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Re: [PATCH] Several minor fixes (mostly typos) for the d-i localization manual

On Sun,23.May.10, 23:09:57, Andrei Popescu wrote:
> On Sun,23.May.10, 20:12:53, Christian PERRIER wrote:
> > Quoting Martin Eberhard Schauer (Martin.E.Schauer@gmx.de):
> > > Hi,
> > > 
> > > sorry for being late.
> > 
> > Care to provide a patch? I'm feeling lazy..:-)
> Here it is :)

Damn, not again... :)

Offtopic discussions among Debian users and developers:
From baf5e88df9b1b0766eb975db96e16dd6cd723d97 Mon Sep 17 00:00:00 2001
From: Andrei Popescu <andreimpopescu@gmail.com>
Date: Sun, 23 May 2010 23:05:27 +0300
Subject: [PATCH] more fixes by Martin Eberhard Schauer

 appendix/language-codes.xml |    2 +-
 spellchecking.xml           |   10 +++++-----
 2 files changed, 6 insertions(+), 6 deletions(-)

diff --git a/appendix/language-codes.xml b/appendix/language-codes.xml
index b1d6202..d10b68d 100644
--- a/appendix/language-codes.xml
+++ b/appendix/language-codes.xml
@@ -58,7 +58,7 @@ used when the two languages differ too much.
       <emphasis>pt/pt_BR</emphasis>: <emphasis>classical</emphasis>
       Portuguese is spoken in Portugal as well as nearly all former
-      Portugal colonies. Brazilian Portuguese largely differs from
+      Portuguese colonies. Brazilian Portuguese largely differs from
       Portuguese and is of course used in Brazil. Two different
       translation sets exist for Debian packages though both teams
       work closely together (there is for instance only one mailing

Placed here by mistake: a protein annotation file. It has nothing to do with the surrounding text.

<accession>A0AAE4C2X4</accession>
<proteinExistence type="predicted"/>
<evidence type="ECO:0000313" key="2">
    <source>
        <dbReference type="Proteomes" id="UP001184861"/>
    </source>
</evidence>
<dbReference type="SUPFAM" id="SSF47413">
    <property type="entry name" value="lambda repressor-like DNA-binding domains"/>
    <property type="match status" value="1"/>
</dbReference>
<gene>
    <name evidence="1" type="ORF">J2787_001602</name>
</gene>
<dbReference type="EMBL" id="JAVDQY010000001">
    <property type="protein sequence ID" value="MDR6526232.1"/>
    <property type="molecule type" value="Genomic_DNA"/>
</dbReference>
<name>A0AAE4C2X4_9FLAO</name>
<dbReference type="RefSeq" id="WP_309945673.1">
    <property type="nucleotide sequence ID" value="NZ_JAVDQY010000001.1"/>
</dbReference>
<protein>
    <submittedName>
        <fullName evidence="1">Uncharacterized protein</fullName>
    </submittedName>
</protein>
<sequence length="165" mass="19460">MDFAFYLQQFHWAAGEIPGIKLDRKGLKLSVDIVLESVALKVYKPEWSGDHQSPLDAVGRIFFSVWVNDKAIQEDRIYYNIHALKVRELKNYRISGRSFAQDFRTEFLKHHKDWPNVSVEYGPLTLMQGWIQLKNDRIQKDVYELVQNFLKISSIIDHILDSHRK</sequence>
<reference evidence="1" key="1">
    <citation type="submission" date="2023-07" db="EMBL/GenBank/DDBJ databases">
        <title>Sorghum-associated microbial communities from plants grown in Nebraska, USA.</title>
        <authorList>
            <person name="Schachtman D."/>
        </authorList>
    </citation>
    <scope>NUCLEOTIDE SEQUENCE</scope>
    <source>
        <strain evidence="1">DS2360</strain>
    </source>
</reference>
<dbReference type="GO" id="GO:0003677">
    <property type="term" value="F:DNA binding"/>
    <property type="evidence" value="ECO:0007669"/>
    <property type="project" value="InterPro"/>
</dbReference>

diff --git a/spellchecking.xml b/spellchecking.xml
index 889fc89..c2dacf4 100644
--- a/spellchecking.xml
+++ b/spellchecking.xml
@@ -9,7 +9,7 @@ produce statistics usually displayed on a web page. Spotting typos is
 the most obvious feature, but translators can use it to improve the
 overall quality of their translations.
-Translations are often spread over a bunch off po files translated by
+Translations are often spread over a bunch of po files translated by
 different people with different styles even if belonging to the same
 language-team; the spellchecker gathers all of its output in a <quote>per
 language</quote> rather than <quote>per po file</quote> basis, so that each translator
@@ -35,7 +35,7 @@ ISO code
 <quote>Unknown words</quote> - is the number of unique words not found in the
-dictionary of a particular language. <quote>-</quote> , means that the spellchecker
+dictionary of a particular language. <quote>-</quote> , which means that the spellchecker
 is not configured to check translations for this language (usually
 because an aspell dictionary for the language is not available)
@@ -79,7 +79,7 @@ wordlists can be found here (FIXME).
 <quote>all files</quote> - is a tarball containing all the above files. Translators
-can download this and work off-line.
+can download it and work off-line.
@@ -96,7 +96,7 @@ run. By clicking on the "(*)" it is possible to see what changed.
 First of all you should look for errors: typically typos or wrong
 variables. The list of unknown words contains words not in the aspell
 dictionary and <quote>out of their context</quote>; once one has been found, you
-need to locate where the error is in the po file.
+need to locate the error in the po file.
 Since <quote>Messages</quote> contains all the (translated) strings for all the po files,
 you can look for the wrong word there; the structure of the text file
@@ -131,7 +131,7 @@ If you use emacs you can match an exact word by using
 isearch-forward-regexp and "\&lt;word\&gt;"
 From the shell you can run 'grep -nw "word" lang_all.txt'
-(the "n" parameter will tell grep to print the line number where match
+(the <quote>n</quote> parameter will tell grep to print the line number where match
 Sometimes you may have to look for something like "a word composed

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